Russell Hobby has been general secretary of NAHT since September 2010. NAHT represents and protects more than 28,000 school leaders in every phase and context.
Russell is passionate about raising the standards of education. Before becoming general secretary of the NAHT he was a prolific researcher, writer and speaker on education leadership. In this guest post, he talks about the NAHT’s education manifesto, ‘Owning what is ours‘.
In May of this year, NAHT decided to pip the political parties to the post, and introduce our own education manifesto. We called it ‘Owning what is ours’ because it is very much about the profession taking back control over its own destiny. We believe it is no use simply complaining about political interference in education. Instead, we need to ensure that we eliminate the need for it. This means we need to take ownership of standards for ourselves, talking loudly and clearly about our own ambitions for the education system. In an era of fragmentation and autonomy, we also need to take more responsibility for each other – filling the gaps left by the retreating tide of government expenditure and support. In many ways, this is an exciting opportunity to do things properly. Why would we want government to make decisions for us in the first place?
Commitments and promises, not just demands
The whole point of a manifesto is that it contains a series of commitments or promises, not just a list of demands. As a result, we’ve joined a number of other organisations, including ASCL, the the PiXL club and United Learning, to present some alternative league tables, for example. Many people have been angered by the government’s constant tinkering with the performance measures of schools, including, most recently, the decision to only count a student’s first entry, rather than best entry, at GCSE. So, in keeping with the philosophy outlined above, the sensible answer is to create our own, better performance tables that measure the right things in the right way. You can find them, and find out more, at www.schoolperformancetables.org.uk. Over time, these could grow into an independent counterweight to the government’s constant manipulation of the system.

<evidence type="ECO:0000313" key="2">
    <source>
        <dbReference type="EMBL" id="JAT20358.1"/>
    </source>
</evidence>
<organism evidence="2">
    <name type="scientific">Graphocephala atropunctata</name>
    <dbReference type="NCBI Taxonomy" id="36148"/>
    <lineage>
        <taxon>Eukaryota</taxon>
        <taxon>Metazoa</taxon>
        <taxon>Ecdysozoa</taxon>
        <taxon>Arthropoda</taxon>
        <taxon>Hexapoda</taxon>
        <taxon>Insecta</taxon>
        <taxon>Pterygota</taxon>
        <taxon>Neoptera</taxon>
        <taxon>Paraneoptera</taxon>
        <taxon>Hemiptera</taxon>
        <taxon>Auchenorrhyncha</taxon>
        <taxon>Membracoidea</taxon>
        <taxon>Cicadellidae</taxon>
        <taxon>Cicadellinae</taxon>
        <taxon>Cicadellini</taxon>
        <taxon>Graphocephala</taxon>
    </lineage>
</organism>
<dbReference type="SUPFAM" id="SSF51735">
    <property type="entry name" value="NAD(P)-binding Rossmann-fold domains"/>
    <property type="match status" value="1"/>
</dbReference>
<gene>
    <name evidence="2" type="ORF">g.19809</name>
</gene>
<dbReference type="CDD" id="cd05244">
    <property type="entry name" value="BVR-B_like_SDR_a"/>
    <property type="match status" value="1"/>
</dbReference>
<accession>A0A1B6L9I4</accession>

We’ve also talked about the way we hold schools accountable. The difficulty with school accountability is that schools are accountable in many ways to many different bodies. These bodies are also sometimes accountable to each other so their impact on schools is accelerated and exaggerated as they jockey for position, turning otherwise reasonable expectations into unattainable demands. For example, Ofsted will place a school into special measures on its third inspection in a row at the ‘requires improvement’ grade. However, local authorities are likely to intervene at the second inspection, and governing bodies to intervene at the first. Schools should be accountable, but it would help if they were accountable in a single direction to a single organisation.
One thing schools are accountable for is meeting floor standards – the government’s minimum expectation of performance. Not meeting a floor standard triggers intervention (usually forced conversion to academy status), and herein lies the problem. If the standard triggers significant intervention, it has to be set relatively low so as not to throw the system into chaos. Set it too high and you face forced intervention in thousands of schools. Floor standards do, however, seem uninspiring, and belie the ambition and excellence inside the system. We think floor standards have had their day. In our manifesto, we suggest more aspirational goals, with a ‘path of improvement’ for each school towards that goal. Some schools will have longer paths than others, but if a school is on track, it should be left alone.
Although standards of this kind belong to the government, we have also started some work on standards, focused on reading at primary level. We are looking to set some long-term goals around reading for pleasure that belong to the profession, and which inspire people to greatness rather than goad them to compliance through sanctions. It will be interesting to see whether this works better to eliminate the achievement gap than the more heavy-handed strategies typically chosen.
We have a busy autumn term ahead of us, and I expect The Key’s researchers will be looking into lots of new questions from members. I’ve found that people do not mind working hard in pursuit of goals that they believe in and which they choose for themselves. They dislike goals imposed from above, whose meaning and value they contest. Getting busy on our own ambitions is one way to crowd out those imposed goals.
Recommended reading on Key insights
A previous post on Key insights looked at the many directions schools can be held accountable:
Recommended reading on The Key for School Leaders
School leaders can log in to read the answers to the following questions that The Key has been asked about floor targets:
Recommended reading on The Key for School Governors
School governors can log in to read the answers to the following questions that The Key has been asked about floor targets: